In a trend-based model, equity exposure is cut sharply during a market fall to protect the gains, while a valuation-based model holds lower equity at peak valuations.
Whatever approach is followed, the dynamic management of equity exposure enhances gains during a bull run and cuts losses during sharp downslides. To put it otherwise, it adds to investors’ wealth when the market is performing well, i.e., rising, and prevents a dip in the corpus when is nosedives.
This dynamic strategy of BAF is akin to a game of kabaddi, where teams frequently adopt aggressive and defensive ploys to score points and avoid getting ‘out’. When a raider finds opponent players surrounding him and see thin chances of survival, he retreats. On the other hand, when there’s the slightest of opportunities, he makes an aggressive move to score points.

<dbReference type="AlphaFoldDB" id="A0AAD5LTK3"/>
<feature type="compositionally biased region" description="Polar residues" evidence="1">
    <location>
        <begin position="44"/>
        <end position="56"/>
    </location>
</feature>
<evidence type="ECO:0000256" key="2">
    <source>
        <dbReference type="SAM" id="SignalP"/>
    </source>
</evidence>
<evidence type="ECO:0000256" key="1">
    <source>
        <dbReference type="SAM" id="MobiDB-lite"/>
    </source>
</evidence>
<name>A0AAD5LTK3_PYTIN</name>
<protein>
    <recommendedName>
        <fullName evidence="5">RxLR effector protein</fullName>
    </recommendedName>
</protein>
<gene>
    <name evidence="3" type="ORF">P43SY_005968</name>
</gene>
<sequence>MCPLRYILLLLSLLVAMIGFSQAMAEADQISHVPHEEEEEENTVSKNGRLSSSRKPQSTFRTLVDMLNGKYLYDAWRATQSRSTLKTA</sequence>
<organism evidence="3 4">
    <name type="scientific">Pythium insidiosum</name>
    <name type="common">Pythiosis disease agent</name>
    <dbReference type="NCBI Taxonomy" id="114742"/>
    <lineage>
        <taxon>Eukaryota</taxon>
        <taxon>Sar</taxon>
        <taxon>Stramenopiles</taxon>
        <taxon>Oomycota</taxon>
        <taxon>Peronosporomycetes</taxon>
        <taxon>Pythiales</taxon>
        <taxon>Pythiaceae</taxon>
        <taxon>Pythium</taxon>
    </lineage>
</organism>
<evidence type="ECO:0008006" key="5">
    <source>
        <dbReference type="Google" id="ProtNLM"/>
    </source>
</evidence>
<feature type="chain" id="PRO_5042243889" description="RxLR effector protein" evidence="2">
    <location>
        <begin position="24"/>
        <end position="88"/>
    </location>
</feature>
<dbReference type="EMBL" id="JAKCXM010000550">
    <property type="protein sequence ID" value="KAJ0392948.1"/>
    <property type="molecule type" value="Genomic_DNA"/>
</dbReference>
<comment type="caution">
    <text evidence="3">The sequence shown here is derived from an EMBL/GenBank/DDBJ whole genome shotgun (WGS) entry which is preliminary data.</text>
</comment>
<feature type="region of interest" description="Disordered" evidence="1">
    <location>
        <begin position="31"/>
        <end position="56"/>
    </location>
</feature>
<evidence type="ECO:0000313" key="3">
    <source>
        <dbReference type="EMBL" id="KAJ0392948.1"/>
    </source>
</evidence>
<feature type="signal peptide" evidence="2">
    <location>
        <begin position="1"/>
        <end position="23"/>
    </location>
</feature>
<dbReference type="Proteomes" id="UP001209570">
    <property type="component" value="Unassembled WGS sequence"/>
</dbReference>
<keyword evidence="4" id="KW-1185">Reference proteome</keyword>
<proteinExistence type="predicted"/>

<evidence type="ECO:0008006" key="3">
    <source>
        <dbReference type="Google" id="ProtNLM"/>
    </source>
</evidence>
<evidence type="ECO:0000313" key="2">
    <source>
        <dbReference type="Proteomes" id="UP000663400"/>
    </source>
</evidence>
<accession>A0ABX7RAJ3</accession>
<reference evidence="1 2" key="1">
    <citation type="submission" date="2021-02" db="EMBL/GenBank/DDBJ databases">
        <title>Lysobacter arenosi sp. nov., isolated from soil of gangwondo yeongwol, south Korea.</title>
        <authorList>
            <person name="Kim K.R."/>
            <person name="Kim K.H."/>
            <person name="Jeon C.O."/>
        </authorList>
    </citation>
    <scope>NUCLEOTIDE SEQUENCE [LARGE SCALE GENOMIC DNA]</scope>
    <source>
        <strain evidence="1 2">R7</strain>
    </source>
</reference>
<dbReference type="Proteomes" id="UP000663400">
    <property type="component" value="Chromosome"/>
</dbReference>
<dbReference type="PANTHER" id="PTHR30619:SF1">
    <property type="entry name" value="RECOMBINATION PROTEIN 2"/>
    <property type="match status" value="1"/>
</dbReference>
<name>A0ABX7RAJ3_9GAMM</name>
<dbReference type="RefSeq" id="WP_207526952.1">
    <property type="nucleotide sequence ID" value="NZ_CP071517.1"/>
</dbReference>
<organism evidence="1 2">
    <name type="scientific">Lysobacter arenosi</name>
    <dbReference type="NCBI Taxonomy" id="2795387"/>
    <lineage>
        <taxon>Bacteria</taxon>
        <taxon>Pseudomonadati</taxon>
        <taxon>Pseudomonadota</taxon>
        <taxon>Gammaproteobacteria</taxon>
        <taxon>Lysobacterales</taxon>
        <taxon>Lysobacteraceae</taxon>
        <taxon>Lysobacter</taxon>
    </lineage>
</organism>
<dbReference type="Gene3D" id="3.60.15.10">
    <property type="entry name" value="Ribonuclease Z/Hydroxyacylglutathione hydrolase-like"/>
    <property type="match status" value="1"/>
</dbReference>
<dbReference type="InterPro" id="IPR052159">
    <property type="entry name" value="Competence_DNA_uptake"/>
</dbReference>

Switching between these two modes judiciously ensures safety and helps one get the points required for victory. This art, deployed by BAFs, can help in rebalance a portfolio and maintain an equilibrium between risk and reward.
Volatility stems from various factors. To be honest, most of them are beyond one’s control. Having said that, a successful investor is the one who, instead of trying to predict volatility, prepares his portfolio in a manner that can withstand volatility, if not benefit from it.
There are several ways to achieve this practically, but balanced advantage funds (BAFs) stand out among the rest because of several advantages they bring to the table.